. The warhead of the Type 93 torpedo is 480 kg (1,058.2 lb) (the same as the 1 ton 406 mm (16 in) gun of an Imperial Japanese battleship), increased to 1.6 tons for Kaiten. A single Type 93 torpedo was often sufficient to sink or heavily damage a battleship, although the U.S. Navy claimed in 1945 that in one instance an unidentified destroyer had not been sunk despite a clean hit from a Kaiten.

The Type 93 torpedo is 9.61 meters long and weighs about 3 tons, while the Kaiten was 15 meters long and weighed 8 tons. The maximum speed of the Type 93 is 52 knots and range 22,000 m (13.67 miles). Kaiten has range 23,000m (14.29 miles) at 30 knots (34.5 mile/h), 70,000 m (43.5 miles) at 12 knots (12.8mile/h). Kaiten had a stable slow cruising capability just beneath the surface.

Successes of the Long Lance

While the Type 93 torpedo was dangerous to both its user as well as its intended target, the Imperial Japanese Navy felt that its effectiveness outweighed its risks. During the course of the war 23 allied warships were sunk after Type 93 hits: 11 cruisers, 11 destroyer
Destroyer
In naval terminology, a destroyer is a fast and maneuverable yet long-endurance warship intended to escort larger vessels in a fleet, convoy or battle group and defend them against smaller, powerful, short-range attackers. Destroyers, originally called torpedo-boat destroyers in 1892, evolved from...

s, and 1 fleet aircraft carrier. 13 of these had been fatally hit solely by the Type 93, with the rest succumbing to a combination of bombs, gunfire, and torpedoes.

Battle of the Java Sea:
  • Dutch
    Netherlands
    The Netherlands is a constituent country of the Kingdom of the Netherlands, located mainly in North-West Europe and with several islands in the Caribbean. Mainland Netherlands borders the North Sea to the north and west, Belgium to the south, and Germany to the east, and shares maritime borders...

     cruiser HNLMS Java
    Java class cruiser
    The Java class was a class of light cruisers of the Royal Netherlands Navy, named after the island of Java in the Dutch East Indies . Originally, three ships were planned: HNLMS Java, HNLMS Sumatra, and HNLMS Celebes...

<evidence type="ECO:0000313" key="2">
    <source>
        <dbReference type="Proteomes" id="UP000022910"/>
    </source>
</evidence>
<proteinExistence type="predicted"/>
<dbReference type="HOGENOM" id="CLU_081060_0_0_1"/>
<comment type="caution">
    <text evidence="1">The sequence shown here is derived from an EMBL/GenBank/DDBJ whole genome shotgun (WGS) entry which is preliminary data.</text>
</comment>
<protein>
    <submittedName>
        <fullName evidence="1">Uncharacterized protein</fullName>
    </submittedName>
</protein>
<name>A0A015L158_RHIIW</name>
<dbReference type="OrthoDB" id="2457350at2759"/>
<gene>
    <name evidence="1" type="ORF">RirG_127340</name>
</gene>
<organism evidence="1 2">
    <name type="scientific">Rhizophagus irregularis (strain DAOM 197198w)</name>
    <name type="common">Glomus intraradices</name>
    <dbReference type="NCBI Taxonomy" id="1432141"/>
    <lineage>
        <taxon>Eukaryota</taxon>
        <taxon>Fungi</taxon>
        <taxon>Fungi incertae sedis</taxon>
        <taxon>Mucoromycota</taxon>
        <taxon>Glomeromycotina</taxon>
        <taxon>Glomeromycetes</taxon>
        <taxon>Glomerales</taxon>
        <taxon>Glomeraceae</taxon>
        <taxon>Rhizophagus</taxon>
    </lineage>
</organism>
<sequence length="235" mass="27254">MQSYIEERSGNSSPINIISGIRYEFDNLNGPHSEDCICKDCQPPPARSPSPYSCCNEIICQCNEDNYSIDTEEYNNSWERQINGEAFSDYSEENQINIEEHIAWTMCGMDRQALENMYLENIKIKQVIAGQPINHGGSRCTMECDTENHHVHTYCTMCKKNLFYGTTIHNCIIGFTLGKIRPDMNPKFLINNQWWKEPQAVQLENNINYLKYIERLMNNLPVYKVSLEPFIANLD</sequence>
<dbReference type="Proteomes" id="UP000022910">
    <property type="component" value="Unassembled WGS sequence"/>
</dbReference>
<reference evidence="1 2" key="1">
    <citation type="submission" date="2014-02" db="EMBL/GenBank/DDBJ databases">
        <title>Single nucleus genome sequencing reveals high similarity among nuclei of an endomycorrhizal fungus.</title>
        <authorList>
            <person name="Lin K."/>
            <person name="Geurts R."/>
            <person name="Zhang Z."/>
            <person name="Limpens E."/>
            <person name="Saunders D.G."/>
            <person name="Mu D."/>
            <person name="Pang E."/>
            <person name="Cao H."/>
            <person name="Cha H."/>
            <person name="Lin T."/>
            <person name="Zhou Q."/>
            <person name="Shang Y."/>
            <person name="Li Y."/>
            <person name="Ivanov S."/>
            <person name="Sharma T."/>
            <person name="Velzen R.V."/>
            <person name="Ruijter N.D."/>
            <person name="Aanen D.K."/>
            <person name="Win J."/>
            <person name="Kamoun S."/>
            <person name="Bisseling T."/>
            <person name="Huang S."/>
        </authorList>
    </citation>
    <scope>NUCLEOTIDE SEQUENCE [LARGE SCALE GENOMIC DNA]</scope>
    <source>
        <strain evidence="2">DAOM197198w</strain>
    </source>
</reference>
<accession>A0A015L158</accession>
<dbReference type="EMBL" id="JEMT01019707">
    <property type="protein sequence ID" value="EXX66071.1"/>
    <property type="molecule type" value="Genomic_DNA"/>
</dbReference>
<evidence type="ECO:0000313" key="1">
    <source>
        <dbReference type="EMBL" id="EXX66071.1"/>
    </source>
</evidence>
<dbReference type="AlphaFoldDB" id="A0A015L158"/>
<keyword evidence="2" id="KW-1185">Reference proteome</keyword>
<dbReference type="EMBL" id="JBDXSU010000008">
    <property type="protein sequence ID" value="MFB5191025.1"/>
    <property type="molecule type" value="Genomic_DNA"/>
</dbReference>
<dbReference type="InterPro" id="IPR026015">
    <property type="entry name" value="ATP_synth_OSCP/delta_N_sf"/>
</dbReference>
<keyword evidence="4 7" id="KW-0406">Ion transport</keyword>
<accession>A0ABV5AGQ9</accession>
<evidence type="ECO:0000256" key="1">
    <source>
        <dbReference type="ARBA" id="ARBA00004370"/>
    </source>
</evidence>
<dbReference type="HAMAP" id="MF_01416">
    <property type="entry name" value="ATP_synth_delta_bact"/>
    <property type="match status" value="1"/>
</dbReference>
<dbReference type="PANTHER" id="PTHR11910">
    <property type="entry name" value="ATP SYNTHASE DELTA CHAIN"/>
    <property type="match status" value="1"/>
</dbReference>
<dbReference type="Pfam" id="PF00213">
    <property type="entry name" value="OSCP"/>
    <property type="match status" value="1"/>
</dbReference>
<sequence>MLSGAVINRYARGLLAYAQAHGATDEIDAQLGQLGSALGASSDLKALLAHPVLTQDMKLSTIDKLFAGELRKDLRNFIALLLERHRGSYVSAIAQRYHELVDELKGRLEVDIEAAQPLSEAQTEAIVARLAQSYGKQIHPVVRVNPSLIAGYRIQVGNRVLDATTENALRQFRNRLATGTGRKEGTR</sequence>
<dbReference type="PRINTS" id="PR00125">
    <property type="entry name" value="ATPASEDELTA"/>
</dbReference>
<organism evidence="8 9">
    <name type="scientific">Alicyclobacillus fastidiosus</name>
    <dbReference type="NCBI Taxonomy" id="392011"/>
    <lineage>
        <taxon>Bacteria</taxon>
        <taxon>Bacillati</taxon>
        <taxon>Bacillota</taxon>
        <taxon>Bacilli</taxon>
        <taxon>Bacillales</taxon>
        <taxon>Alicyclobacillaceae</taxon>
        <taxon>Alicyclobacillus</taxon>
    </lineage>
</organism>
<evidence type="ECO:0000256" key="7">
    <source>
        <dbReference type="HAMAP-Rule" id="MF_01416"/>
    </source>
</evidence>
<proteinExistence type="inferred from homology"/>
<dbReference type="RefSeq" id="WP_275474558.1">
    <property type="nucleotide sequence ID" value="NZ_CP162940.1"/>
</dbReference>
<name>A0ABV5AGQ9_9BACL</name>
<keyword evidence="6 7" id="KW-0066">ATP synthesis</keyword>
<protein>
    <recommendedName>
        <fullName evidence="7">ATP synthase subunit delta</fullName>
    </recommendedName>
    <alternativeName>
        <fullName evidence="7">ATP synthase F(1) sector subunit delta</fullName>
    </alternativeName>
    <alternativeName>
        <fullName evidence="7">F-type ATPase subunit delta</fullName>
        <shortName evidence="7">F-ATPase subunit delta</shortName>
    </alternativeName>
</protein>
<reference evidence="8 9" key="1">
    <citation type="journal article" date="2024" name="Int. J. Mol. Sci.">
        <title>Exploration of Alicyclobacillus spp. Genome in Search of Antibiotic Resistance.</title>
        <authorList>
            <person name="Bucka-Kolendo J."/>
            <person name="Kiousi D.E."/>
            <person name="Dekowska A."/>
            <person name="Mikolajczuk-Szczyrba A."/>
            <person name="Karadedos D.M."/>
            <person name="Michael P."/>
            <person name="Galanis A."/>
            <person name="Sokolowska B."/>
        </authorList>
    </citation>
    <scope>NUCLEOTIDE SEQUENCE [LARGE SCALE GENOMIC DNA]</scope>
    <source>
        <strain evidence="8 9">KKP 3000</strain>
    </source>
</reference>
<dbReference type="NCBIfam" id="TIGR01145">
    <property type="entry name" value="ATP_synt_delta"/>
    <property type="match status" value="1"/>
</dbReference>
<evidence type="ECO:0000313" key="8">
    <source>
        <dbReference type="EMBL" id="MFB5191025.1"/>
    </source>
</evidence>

27 February 1942 by IJN cruisers Haguro
    Japanese cruiser Haguro
    |-External reference links: -External links:**...

     and Nachi
    Japanese cruiser Nachi
    was the second of four Myōkō-class heavy cruisers built for the Imperial Japanese Navy — the other ships of the class being , and . She was named after a mountain in Wakayama Prefecture....

  • Dutch cruiser HNLMS DeRuyter
    HNLMS De Ruyter (1935)
    HNLMS De Ruyter was a light cruiser of the Royal Netherlands Navy, the lead ship of her class. She was originally designed as a ship with a lighter armament due to financial problems and the pacifist movement. Later in the design stage, an extra gun turret was added and the armor was improved...

     27 February 1942 by Haguro and Nachi
  • Dutch destroyer HNLMS Kortenaer 27 February 1942 by IJN cruiser Haguro

Battle of the Java Sea: actions at Sunda Strait
Sunda Strait
The Sunda Strait is the strait between the Indonesian islands of Java and Sumatra. It connects the Java Sea to the Indian Ocean...

 entailing the hunting down of Allied stragglers by the IJN:
    • British
      United Kingdom
      The United Kingdom of Great Britain and Northern IrelandIn the United Kingdom and Dependencies, other languages have been officially recognised as legitimate autochthonous languages under the European Charter for Regional or Minority Languages...

       cruiser 1 March 1942 by IJN destroyer Ikazuchi
      Japanese destroyer Ikazuchi
      was the twenty-third destroyer, or the third , built for the Imperial Japanese Navy in the inter-war period. When introduced into service, these ships were the most powerful destroyers in the world...

    • Australian cruiser 1 March 1942 by IJN cruisers Mogami
      Japanese cruiser Mogami
      was the lead ship in the four-vessel Mogami-class of heavy cruisers in the Imperial Japanese Navy. It was named after the Mogami River in Tohoku region of Japan. The Mogami class ships were constructed as "light" cruisers with 5 triple 6.1" DP guns...

       and Mikuma
      Japanese cruiser Mogami
      was the lead ship in the four-vessel Mogami-class of heavy cruisers in the Imperial Japanese Navy. It was named after the Mogami River in Tohoku region of Japan. The Mogami class ships were constructed as "light" cruisers with 5 triple 6.1" DP guns...

    • American
      United States
      The United States of America is a federal constitutional republic comprising fifty states and a federal district...

       cruiser 1 March 1942 by IJN cruisers Mogami and Mikuma


Battle of Savo Island:
  • 9 July 1942 by IJN cruisers Chōkai, Aoba
    Japanese cruiser Aoba
    was the lead ship in the two-vessel Aoba-class of heavy cruisers in the Imperial Japanese Navy. It is named after Mount Aoba, a volcano located behind Maizuru, Kyoto.-Background:...

    , Kako
    Japanese cruiser Kako
    was the second vessel in the two-vessel Furutaka-class of heavy cruisers in the Imperial Japanese Navy. It was named after the Kakogawa River in Hyogo prefecture, Japan.-Background:...

    , Kinugasa
    Japanese cruiser Kinugasa
    was the second vessel in the two-vessel Aoba-class of heavy cruisers in the Imperial Japanese Navy. It was named after Mount Kinugasa, located in Yokosuka, Kanagawa, Japan.- Background :...

    , and Furutaka